Jan – Feb 2006: Sweet Maria’s is now “Peaberry Depot”; A Rant About Electric Drip Brewers. Or, How “Hamilton Beach” Made a Liar Out of Me

Sweet Maria’s is now “Peaberry Depot”

Okay, we are not changing our name. But for some reason we have a lot of peaberry offerings on our list. I am at a loss to explain it. There are people in the coffee trade who think peaberry is special for some intrinsic reason … there’s even a roaster in the Northwest who carries only peaberry regardless of origin or quality! I “blind cup” all our coffees against many other lots. I never know if it is a flatbean or peaberry, I only judge the cup flavors. So what’s the deal with all the PB? And what is a peaberry anyway? Peaberry is the rounded bean shape that forms when one of the 2 seeds in the coffee cherry fails to develop. The remaining bean forms the rounded shape of two flatbean “halves.” A peaberry is a mutation, not a defect; it is a sound coffee seed that can reproduce, that roasts up without a problem, and can have a fine cup. Peaberry has some physical qualities that are different that flat beans (higher cell density) but do not necessarily taste different because of their shape. The only case that can be made for a real “Peaberry difference” that affects the cup is the way a peaberry tends to behave in the roast chamber. In a fluid bed roaster it will “roll” easier and rotate better in the hot air stream. In a drum or air roaster, it will transfer heat a little better from the exterior to interior of the bean due to the fact that peaberries usually have higher bean density. But these factors have a minor influence on the final cup results. The fact is, a particular coffee is either good or bad, and that is determined by the altitude where grown, the soil, the health of the plant, the selection of ripe cherry in harvesting, prompt processing, quality wet-processing and good dry-process preparation, etc, etc. All these things play a large roll in cup quality. So why all the high quality coffee that happens to be peaberry? Well, I guess it’s due to the way the coffee market works. Sweet Maria’s buys small lots of special coffee, lots that have received the best care, the best preparation. We pay far more than market value for these lots. Sounds great for the coffee farmer right? Yes and no. Coffee farmers want to sell all their coffee at good prices. But on the average farm, if 1000 bags of cherry are picked, then the result is 500 bags of saleable coffee. Of those 500, 400 are going to have lower cup quality due to harvest factors (too early in the crop, lower farm altitudes, off-size or broken beans). So you pick 1000 bags of cherry and end up with 100 bags of specialty grade coffee. But what I want from a farm is extra attention, extra hand sorting, special care above and beyond specialty grade. All farmers know about peaberry, they know it commands a slightly higher price. So they are already prepared to separate it in the screening process (when the coffee is shaken through metal screens that mechanically separate 17-18 screen from 15-16 from peaberry, etc.) and give the peaberry special care. Of those 1000 bags, the result is just 10 or 15 bags of peaberry … a perfect lot size for Sweet Maria’s! My cupping process begins and ends with the cup quality of a coffee. It is interesting to try to “explain” why a coffee is good afterwards, to posit that cultivar, or a drier than normal season, or the shape of the seed might account for an exemplary cup. But I have been wrong enough in such conjectures to stay humble about these fanciful thoughts. I can’t prove them, but if we put cup quality first, I think the rest will fall into place. Don’t get hung up on peaberry vs. flat bean too much, just enjoy the flavors! -Tom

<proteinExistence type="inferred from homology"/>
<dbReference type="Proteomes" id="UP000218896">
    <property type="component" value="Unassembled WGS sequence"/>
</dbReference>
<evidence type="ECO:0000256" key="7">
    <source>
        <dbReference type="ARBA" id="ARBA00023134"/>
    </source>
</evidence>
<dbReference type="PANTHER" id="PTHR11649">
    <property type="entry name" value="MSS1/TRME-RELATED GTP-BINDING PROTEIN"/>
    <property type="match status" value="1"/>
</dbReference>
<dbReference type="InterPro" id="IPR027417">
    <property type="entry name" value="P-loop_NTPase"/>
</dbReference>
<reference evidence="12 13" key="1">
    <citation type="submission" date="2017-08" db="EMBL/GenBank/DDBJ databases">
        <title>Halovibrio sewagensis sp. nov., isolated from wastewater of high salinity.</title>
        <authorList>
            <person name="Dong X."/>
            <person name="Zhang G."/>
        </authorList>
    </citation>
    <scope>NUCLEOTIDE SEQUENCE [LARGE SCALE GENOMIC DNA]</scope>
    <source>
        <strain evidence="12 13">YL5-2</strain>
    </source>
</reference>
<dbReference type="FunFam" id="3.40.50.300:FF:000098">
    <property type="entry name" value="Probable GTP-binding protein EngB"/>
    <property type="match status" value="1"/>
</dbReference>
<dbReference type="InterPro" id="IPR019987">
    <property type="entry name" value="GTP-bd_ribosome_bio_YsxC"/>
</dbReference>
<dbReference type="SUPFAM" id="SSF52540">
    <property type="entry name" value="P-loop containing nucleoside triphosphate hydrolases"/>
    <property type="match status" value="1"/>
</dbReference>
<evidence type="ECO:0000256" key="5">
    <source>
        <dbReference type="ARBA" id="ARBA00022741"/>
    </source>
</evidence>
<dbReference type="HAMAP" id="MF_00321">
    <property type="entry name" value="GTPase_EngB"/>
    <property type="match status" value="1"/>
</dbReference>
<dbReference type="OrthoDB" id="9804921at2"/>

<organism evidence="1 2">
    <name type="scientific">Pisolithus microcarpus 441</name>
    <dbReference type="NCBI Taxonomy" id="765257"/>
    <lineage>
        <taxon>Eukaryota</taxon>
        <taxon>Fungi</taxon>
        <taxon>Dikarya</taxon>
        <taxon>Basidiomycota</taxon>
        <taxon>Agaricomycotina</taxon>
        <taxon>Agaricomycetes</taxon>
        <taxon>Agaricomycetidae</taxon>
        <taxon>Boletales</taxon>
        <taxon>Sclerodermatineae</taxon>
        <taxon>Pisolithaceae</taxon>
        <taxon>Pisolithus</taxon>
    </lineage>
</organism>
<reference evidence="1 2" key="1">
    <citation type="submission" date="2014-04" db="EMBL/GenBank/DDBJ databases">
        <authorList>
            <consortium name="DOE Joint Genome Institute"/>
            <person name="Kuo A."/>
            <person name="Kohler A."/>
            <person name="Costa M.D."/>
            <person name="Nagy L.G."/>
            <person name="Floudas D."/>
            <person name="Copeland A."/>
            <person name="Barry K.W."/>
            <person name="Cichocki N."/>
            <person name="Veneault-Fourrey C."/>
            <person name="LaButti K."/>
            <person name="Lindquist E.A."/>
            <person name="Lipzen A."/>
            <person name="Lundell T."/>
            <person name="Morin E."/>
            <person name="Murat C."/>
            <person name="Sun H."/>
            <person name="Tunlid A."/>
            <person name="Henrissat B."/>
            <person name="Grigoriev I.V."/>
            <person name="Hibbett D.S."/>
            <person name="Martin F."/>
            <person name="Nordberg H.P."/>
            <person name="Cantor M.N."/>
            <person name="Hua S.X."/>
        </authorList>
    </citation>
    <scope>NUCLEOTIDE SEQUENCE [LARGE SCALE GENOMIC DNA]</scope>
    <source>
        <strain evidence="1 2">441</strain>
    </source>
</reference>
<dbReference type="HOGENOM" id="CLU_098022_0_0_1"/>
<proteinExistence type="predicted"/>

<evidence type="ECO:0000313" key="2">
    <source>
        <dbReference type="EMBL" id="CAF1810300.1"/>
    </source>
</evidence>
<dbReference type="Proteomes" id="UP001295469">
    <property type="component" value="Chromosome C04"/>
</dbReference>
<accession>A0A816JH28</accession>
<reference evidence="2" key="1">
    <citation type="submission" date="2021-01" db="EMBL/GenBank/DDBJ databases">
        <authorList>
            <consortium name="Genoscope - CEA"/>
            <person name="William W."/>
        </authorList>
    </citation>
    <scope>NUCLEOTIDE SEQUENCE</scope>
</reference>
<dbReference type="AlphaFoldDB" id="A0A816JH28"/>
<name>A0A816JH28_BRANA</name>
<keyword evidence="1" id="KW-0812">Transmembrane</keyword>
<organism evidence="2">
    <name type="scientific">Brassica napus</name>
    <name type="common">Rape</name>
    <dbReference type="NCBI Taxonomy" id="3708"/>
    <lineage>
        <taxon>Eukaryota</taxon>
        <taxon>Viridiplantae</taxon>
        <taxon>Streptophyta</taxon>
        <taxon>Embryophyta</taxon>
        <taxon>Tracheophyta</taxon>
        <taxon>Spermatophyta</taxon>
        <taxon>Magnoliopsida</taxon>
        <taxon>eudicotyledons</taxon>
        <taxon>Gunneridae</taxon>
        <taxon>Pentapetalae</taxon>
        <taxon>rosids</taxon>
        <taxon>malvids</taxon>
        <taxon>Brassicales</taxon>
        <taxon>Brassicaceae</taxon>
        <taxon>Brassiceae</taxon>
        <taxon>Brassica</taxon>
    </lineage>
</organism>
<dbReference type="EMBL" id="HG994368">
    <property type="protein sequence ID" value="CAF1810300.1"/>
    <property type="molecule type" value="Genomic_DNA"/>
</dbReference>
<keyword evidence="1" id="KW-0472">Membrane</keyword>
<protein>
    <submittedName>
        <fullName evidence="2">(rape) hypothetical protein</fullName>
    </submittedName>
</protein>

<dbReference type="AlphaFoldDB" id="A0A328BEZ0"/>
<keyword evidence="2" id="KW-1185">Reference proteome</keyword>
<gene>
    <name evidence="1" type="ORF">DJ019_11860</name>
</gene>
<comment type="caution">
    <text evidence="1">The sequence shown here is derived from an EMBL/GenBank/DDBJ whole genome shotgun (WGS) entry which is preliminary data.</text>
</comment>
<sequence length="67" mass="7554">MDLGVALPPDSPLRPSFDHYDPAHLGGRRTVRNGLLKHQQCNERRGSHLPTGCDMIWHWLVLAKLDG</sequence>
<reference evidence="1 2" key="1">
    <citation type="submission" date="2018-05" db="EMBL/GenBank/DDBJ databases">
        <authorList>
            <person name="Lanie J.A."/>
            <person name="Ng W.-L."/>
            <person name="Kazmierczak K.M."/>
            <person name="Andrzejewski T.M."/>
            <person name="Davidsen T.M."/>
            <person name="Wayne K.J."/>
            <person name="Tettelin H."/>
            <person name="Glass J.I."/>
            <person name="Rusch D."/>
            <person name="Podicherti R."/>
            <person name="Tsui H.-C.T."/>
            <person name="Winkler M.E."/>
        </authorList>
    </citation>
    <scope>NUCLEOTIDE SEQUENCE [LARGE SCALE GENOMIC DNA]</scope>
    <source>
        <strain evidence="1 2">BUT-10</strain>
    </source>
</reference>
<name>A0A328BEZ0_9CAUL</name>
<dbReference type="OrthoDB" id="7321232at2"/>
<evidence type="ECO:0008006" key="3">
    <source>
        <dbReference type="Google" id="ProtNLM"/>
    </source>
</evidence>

A Rant About Electric Drip Brewers. Or, How “Hamilton Beach” Made a Liar Out of Me